The endgame in the war between paper and things

Paper assets made a great comeback recently - but it came at a price. And now 'real things' like gold are set to take over, says Bengt Saelensminde. Here, he explains the best way to defend your wealth.

Since the turn of the millennium, there's been a savage war raging between paper (ie, stocks and bonds) and real things'.

Following the dotcom collapse, paper assets have struggled. While real things (commodities and gold in particular) have had their down-days, by and large they've prospered.

Today I want to take a look at how the war's progressing. I think we could be into the final phase, and that there are perhaps just three or four years left now.

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In this issue I'll explain why you need to prepare for the next flashpoint in this struggle.

How the sub-prime blow-up changed everything

After the dotcom bust, investors started coming back to stocks en masse in 2003. The next major turning point was probably in 2007 when sub-prime debt overwhelmed the banking system. Turncoats like hedge fund manager John Paulson made hundreds of millions on bets placed against Walls Street's sub-prime paper creation. He went on to make plenty more betting on gold.

On the whole, the banking industry was crushed. Bear Sterns and Lehman's were the big names, but hundreds of banks were bailed out, nationalised, or taken over. Northern Rock was the first casualty over here, but bigger fish followed, in particular RBS and HBOS.

Overall, I'd say the start of the millennium saw a decisive win for real things'. If you'd had your money in commodities (especially precious metals), you'd have done very nicely compared to the poor guys that put all their faith in paper.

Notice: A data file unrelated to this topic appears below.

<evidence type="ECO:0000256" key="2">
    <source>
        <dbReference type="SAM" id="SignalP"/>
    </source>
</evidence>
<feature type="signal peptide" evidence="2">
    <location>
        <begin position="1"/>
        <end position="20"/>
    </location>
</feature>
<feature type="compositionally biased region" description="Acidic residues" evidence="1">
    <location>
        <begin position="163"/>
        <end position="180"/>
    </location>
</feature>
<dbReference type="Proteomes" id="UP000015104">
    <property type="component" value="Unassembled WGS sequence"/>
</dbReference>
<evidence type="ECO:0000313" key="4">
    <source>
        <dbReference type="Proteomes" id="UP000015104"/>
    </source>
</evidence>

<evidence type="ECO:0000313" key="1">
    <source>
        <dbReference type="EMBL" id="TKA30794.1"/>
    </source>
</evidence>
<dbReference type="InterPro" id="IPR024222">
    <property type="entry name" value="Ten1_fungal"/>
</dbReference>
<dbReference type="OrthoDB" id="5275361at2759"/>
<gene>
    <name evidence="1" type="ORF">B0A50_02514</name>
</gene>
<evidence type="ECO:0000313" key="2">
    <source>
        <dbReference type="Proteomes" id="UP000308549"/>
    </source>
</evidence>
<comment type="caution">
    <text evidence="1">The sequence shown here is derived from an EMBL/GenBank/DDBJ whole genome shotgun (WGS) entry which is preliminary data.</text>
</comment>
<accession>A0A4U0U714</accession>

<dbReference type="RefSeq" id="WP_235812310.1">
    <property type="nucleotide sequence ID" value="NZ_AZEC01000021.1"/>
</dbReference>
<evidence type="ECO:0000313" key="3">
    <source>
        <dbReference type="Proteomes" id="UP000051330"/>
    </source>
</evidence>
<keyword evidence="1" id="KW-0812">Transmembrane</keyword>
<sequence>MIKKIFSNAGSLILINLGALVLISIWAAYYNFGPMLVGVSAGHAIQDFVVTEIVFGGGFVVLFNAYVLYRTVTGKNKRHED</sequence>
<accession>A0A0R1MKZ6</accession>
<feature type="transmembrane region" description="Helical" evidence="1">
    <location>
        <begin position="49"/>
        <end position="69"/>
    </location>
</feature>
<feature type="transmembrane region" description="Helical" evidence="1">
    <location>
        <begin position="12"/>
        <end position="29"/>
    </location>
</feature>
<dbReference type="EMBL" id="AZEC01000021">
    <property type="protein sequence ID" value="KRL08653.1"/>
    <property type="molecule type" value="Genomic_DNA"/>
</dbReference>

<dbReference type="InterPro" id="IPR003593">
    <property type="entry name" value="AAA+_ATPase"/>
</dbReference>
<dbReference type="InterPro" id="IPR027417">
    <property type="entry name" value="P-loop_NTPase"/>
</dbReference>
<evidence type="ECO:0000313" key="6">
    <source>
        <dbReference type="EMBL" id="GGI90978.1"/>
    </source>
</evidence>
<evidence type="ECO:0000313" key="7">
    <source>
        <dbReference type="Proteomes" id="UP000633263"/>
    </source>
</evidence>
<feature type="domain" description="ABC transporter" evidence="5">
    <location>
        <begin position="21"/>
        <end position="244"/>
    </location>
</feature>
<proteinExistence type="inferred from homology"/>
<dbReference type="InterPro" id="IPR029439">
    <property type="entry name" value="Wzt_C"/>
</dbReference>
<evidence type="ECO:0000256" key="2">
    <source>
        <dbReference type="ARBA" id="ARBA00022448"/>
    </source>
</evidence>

2009-2011 witnessed the great paper comeback as central banks and government have fought to save paper assets from destruction. It's what you might call a period of consolidation for paper. And what a great run it's had. From Easter 2009 right up until this summer, stocks and bonds have rallied hard.

Those of us that have played both sides (paper and things) have done well.

But there's a big problem...

I suspect that the paper fight-back has cost the governments dearly. Let me explain.

The final battle the fall of sovereign debt

Government bail-outs to save the banks and government stimulus to save the economy have risked the solvency of most Western nations.

I reckon the end game is now in sight. Between now and 2015/16 is my best guess. It's what I like to call the 'financial system reboot'.

The game has already changed. Governments have already made promises that are likely to be broken.

Bonds that used to be the very definition of risk free' are being re-evaluated. 2012 could be the year of the sovereign-debt default. Just look around

Ireland has wrecked a perfectly sound national balance sheet in order to prevent the Irish banks from starting off an international bank-run.

In Europe, more and more sovereign (taxpayers'!) money is going to be sucked into the black hole that is the European banking sector.

We all know about Greece. But what about Hungary? Although not a part of the euro, the consequences of a debt default here could be just as devastating. Austrian banks are full of rotting Hungarian debt.